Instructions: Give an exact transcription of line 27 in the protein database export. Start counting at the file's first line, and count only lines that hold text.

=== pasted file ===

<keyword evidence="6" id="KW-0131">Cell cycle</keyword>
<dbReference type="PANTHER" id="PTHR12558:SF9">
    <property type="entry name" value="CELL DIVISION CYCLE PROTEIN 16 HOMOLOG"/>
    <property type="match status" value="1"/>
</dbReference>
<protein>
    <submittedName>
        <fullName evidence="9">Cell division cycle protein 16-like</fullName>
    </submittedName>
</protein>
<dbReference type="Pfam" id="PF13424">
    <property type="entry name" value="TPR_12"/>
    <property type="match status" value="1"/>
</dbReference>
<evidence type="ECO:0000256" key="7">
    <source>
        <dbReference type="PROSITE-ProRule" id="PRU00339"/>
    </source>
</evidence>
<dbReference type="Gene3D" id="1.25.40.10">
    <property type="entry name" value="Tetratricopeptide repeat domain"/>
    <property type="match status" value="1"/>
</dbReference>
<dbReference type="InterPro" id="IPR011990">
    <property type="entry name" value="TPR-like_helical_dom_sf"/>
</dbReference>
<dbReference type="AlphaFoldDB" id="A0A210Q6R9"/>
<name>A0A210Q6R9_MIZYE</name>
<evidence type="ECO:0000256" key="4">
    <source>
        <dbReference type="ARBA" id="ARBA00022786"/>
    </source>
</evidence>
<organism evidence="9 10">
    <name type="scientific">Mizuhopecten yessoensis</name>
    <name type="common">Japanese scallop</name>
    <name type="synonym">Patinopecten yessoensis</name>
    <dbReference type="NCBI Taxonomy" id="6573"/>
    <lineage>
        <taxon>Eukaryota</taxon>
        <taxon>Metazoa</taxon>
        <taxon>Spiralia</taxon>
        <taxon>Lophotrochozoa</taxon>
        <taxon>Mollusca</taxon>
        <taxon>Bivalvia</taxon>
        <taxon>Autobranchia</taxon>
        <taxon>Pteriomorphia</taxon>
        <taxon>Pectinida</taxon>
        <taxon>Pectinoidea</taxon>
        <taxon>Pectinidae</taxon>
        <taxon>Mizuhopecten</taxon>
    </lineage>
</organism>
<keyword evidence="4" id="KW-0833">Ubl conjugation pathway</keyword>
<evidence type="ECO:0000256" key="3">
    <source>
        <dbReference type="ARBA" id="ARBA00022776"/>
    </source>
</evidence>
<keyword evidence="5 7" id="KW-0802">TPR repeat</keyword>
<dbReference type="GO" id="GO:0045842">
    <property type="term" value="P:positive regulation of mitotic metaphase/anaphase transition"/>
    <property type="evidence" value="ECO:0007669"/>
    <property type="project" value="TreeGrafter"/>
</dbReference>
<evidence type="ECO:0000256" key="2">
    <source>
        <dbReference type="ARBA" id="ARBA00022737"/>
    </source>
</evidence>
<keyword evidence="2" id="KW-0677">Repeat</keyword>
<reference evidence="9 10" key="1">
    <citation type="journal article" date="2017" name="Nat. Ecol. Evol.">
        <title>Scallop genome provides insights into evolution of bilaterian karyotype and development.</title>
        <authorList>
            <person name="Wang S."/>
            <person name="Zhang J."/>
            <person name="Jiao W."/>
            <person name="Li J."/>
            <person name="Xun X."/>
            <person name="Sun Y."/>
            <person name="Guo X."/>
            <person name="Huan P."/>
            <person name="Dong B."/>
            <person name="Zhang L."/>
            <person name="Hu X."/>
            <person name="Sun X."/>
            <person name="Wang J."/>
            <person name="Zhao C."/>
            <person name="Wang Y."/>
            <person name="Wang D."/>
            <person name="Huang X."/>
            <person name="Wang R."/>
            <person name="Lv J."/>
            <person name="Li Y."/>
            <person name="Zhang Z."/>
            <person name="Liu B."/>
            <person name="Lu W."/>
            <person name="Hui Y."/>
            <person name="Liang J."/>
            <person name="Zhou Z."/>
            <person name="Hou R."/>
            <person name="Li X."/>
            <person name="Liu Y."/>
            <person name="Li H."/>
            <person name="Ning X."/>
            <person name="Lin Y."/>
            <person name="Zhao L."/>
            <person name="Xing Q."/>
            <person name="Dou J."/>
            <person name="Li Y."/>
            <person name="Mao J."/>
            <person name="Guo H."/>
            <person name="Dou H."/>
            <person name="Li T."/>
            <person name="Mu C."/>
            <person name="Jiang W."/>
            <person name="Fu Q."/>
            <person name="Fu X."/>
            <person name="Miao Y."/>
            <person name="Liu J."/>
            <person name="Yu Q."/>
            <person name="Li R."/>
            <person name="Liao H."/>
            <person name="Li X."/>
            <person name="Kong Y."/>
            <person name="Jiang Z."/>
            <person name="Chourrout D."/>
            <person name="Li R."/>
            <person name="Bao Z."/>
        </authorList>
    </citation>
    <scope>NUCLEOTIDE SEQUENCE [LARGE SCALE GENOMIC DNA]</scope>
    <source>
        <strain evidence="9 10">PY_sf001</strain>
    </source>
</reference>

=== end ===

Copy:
<dbReference type="AlphaFoldDB" id="A0A210Q6R9"/>